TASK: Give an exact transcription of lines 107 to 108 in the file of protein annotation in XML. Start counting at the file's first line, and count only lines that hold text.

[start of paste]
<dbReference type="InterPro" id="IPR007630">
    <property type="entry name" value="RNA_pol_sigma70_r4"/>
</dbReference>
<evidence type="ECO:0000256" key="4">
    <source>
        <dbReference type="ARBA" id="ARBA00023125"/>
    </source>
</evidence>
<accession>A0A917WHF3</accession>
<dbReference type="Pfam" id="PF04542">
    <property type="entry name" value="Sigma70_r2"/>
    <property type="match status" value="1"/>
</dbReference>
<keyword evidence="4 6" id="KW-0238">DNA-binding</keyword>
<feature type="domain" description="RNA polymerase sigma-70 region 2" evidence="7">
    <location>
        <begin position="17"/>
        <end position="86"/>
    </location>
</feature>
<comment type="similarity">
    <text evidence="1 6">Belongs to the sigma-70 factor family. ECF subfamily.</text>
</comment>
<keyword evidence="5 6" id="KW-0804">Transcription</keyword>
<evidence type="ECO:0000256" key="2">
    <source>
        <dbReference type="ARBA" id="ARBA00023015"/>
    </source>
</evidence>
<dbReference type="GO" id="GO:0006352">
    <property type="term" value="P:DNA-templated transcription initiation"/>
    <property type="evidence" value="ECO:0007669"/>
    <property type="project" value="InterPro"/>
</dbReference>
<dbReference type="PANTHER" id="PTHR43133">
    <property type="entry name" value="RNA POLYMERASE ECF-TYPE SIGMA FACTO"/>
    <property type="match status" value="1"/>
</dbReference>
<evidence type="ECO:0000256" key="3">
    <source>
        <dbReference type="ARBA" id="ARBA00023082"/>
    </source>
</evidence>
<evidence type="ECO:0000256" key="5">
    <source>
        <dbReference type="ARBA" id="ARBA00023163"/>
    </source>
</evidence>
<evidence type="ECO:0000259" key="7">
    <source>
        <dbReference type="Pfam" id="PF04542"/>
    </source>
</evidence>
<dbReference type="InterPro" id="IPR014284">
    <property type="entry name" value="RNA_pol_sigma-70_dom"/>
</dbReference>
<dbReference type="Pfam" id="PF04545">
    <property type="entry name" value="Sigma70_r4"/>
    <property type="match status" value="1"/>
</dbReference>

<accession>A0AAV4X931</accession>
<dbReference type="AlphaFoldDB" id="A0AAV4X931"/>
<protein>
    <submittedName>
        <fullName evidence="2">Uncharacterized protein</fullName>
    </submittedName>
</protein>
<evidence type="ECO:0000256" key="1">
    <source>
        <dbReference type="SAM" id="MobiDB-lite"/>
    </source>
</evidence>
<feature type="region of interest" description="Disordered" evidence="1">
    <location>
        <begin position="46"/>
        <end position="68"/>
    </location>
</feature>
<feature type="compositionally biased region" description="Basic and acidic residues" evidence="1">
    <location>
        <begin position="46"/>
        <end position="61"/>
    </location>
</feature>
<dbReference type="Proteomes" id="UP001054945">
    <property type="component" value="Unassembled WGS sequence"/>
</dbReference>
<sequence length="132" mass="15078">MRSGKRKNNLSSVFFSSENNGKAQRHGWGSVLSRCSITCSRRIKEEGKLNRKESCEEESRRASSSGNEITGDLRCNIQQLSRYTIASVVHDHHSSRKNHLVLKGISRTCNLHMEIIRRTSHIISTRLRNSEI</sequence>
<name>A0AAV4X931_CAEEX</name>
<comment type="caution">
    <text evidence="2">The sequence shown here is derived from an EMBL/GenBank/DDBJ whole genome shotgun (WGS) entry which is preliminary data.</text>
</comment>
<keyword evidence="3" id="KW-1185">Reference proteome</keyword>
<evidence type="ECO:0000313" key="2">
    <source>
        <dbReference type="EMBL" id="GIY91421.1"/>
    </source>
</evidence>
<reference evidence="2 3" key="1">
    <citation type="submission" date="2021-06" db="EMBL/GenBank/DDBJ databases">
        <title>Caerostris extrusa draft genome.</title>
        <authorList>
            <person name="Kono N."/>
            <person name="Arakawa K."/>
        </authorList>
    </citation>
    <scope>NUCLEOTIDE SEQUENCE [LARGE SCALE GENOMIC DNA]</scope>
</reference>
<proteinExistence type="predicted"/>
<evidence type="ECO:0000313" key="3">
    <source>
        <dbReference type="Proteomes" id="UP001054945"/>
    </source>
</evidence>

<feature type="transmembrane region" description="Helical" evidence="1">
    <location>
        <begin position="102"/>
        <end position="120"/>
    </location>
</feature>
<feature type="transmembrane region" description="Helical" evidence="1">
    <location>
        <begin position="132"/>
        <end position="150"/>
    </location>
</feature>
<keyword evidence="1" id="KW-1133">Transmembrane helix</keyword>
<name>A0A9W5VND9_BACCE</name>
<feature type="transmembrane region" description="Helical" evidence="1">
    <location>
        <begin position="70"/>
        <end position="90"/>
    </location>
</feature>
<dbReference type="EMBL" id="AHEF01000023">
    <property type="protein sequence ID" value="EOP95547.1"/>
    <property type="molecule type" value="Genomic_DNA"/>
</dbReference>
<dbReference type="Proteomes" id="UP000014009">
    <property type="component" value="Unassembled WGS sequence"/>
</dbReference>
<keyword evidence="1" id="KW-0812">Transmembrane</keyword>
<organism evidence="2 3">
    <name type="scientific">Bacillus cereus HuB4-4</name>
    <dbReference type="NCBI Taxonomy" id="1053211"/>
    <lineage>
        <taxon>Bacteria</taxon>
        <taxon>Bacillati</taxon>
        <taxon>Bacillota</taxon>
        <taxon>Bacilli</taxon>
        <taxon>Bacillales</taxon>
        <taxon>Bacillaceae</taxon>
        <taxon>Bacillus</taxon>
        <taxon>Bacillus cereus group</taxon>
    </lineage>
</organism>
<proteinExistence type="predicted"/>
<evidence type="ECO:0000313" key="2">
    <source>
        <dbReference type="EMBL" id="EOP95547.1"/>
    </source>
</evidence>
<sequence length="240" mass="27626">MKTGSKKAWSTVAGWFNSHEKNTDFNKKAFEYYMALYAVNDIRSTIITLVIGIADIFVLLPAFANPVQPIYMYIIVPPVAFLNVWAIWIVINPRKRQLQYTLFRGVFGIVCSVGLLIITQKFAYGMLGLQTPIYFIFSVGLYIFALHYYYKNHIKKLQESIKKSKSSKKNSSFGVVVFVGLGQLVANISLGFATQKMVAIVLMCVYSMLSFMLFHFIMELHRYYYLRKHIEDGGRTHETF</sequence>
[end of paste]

    <scope>NUCLEOTIDE SEQUENCE [LARGE SCALE GENOMIC DNA]</scope>
</reference>